Learn About Careers in Business with Informational Interviewing

As a senior starting to get serious about my job search, I decided I wanted to do something that would not only better prepare me for the application and interview process, but also give me advice about my industry of interest.

Informational interviews are ways to gain a better understanding of both the industry as well as the culture of that industry from someone who has experience working in it. The interviewee doesn’t necessarily have to have held the same position as you are looking to pursue in order to give good advice. I decided that a person in my network who worked more than 20 years at my top target company would give me the most relevant information. I had conducted several informational interviews in the past at my internship and have learned that it is always best to come prepared with questions.

To prepare questions, it’s important to decide on what you would like to get out of the interview. What advice or information can this person give you that would help you decide whether or not this industry seems like a good fit for you? I wanted to learn more about the company culture and how important an MBA vs. designations are at that company. I also wanted to hear more about their career path and how they got to where they are today. Some questions I prepared for my informational interview:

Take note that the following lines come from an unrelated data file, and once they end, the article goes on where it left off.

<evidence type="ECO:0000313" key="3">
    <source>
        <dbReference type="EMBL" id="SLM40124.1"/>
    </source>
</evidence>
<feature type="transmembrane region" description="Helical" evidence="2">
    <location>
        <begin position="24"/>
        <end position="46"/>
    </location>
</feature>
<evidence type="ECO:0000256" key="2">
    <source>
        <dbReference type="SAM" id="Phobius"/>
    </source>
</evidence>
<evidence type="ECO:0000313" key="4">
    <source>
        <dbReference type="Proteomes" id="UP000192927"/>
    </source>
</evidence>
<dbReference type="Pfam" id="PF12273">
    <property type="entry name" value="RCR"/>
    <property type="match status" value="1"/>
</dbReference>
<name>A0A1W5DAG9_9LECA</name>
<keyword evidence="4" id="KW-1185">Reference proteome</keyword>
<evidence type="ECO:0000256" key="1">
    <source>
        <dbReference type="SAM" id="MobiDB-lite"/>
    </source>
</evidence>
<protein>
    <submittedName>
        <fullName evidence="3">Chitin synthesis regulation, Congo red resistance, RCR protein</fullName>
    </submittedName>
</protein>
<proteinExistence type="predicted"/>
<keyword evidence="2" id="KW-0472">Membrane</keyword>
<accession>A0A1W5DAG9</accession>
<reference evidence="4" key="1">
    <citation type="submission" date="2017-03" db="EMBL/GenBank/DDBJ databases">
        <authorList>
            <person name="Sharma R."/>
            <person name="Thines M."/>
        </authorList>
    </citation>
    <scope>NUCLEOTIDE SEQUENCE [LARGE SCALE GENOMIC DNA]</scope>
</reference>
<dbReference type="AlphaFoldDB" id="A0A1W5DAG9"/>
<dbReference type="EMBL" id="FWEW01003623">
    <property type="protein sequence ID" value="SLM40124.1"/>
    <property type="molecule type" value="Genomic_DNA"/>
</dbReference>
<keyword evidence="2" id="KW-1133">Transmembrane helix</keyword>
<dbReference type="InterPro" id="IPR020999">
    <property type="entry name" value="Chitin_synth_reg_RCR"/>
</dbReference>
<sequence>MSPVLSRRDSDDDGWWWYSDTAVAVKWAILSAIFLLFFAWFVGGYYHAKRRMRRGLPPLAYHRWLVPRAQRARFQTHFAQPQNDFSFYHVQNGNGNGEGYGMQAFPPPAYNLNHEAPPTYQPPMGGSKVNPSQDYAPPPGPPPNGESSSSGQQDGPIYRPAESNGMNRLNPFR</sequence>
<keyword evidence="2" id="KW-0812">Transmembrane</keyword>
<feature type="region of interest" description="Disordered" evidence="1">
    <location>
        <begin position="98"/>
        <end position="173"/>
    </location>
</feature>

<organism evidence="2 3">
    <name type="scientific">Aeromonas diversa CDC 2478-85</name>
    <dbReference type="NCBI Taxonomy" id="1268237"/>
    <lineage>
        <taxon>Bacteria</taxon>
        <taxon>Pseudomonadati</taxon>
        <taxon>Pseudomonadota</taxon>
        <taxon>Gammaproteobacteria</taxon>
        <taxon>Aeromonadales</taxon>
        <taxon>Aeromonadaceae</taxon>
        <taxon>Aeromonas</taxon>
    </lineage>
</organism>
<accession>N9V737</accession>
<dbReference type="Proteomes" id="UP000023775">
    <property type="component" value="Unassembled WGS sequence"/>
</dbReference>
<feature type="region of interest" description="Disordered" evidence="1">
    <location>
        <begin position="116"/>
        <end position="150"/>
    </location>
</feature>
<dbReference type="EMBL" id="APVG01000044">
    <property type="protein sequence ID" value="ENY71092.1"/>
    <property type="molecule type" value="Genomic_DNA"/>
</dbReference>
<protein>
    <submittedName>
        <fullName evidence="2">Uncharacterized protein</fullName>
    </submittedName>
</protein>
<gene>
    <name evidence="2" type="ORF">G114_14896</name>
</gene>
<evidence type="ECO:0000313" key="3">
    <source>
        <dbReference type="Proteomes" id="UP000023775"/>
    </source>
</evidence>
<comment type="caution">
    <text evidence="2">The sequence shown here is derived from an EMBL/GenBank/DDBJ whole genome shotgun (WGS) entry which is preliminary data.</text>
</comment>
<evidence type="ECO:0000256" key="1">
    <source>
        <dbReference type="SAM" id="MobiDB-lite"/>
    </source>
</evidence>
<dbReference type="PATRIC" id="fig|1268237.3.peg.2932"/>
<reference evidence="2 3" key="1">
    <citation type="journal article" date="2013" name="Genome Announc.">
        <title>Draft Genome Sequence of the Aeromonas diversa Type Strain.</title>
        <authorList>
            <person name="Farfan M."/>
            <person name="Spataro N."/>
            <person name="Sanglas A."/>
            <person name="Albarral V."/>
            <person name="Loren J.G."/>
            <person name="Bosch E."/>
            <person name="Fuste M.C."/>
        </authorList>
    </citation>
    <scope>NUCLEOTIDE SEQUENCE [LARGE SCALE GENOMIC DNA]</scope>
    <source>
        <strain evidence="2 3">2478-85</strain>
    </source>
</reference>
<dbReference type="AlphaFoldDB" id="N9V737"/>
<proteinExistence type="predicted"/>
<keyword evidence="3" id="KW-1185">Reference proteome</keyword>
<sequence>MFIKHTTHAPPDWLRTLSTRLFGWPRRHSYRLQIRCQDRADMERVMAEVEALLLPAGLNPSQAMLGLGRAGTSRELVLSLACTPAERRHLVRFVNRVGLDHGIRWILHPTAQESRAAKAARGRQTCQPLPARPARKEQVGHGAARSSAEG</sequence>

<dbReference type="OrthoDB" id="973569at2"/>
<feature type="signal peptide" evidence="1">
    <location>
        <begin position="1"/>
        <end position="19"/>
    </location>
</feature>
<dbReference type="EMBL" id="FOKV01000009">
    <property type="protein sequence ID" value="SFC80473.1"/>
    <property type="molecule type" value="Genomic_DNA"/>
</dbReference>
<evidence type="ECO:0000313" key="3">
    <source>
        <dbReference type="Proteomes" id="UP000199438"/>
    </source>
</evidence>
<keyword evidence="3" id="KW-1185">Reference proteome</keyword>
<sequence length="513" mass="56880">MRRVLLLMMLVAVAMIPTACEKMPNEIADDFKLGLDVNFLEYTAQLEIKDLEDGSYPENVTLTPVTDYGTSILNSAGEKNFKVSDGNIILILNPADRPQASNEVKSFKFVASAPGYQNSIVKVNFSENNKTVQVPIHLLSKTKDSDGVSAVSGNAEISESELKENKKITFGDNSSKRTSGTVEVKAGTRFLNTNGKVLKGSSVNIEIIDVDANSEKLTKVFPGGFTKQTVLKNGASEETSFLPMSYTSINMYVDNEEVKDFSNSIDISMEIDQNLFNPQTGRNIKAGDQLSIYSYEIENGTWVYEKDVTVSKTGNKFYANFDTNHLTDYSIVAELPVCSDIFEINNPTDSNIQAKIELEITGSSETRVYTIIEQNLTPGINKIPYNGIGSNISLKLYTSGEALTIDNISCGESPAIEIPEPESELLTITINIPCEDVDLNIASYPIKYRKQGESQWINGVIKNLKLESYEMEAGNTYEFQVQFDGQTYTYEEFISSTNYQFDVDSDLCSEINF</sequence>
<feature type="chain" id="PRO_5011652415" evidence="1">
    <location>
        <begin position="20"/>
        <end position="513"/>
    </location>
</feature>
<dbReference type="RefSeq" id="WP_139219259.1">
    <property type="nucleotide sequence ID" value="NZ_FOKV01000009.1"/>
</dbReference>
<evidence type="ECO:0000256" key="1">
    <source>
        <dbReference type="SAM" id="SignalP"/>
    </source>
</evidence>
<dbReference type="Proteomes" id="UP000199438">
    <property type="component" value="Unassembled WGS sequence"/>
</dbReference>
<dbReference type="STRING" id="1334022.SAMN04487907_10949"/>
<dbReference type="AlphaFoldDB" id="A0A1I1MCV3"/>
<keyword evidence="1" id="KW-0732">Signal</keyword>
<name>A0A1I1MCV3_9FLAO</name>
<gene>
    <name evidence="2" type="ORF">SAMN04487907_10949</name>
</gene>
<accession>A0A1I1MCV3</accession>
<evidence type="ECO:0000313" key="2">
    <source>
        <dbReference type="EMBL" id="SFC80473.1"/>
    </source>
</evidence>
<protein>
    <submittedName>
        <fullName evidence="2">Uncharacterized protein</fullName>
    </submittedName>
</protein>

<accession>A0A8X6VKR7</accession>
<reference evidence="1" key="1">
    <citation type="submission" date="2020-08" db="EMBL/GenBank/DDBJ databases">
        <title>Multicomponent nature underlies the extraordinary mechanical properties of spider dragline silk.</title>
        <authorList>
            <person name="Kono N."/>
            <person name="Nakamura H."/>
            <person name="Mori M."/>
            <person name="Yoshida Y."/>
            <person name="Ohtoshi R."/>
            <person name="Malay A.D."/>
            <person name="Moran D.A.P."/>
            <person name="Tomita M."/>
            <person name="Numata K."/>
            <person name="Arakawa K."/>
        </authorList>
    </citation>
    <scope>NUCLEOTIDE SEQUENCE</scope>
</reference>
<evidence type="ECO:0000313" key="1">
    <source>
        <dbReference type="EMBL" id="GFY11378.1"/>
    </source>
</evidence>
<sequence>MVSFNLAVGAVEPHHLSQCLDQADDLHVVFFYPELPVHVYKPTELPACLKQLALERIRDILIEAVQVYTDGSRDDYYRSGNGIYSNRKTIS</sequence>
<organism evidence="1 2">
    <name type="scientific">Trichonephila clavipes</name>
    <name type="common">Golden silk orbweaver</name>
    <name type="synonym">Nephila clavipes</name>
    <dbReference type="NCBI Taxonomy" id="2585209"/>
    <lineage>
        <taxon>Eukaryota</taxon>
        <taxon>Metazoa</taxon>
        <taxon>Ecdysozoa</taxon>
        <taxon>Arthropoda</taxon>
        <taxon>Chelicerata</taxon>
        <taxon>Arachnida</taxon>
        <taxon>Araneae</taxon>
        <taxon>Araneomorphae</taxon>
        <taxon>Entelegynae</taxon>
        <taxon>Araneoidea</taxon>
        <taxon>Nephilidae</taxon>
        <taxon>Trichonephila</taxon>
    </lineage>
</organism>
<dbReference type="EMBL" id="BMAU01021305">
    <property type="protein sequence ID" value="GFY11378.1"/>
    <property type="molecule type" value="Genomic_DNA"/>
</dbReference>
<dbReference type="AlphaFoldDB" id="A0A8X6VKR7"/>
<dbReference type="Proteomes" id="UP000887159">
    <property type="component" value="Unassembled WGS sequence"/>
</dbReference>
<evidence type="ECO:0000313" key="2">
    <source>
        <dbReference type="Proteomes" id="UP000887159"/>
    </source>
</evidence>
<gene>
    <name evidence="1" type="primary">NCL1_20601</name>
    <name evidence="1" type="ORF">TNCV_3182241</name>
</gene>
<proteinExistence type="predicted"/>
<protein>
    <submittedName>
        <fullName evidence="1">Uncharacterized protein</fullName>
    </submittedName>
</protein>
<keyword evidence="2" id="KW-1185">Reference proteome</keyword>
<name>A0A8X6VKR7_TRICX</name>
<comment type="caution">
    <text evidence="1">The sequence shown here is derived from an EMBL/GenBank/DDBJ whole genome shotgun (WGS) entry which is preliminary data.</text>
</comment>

• Tell me more about your career path.
  • What are your thoughts on an MBA vs. designations in the insurance industry?
  • When would you recommend taking the GRE or getting an MBA?
  • Do you have any advice on being successful in this industry?
  • Knowing what you know today, would you have done anything differently in your career path?

View the Center for Career Development’s Informational Interviewing & Job Shadowing supplement for some sample questions.

The main takeaway from the meeting was the incredible advice this person gave me about not only the insurance industry but also the professional world as a whole:

  • Networking is largely important
  • Take risks but make sure they are calculated
  • Help people and be a collaborative player – the key concept in your success is your reputation
  • Be engaged and ask questions
  • Deliver results in a way that fits into the company

The Center for Career Development has many resources like Husky Mentor Network to help you identify an appropriate professional to interview. Schedule an appointment with a career coach for more information about informational interviewing and networking.

By Selah Ford
Selah Ford Selah Ford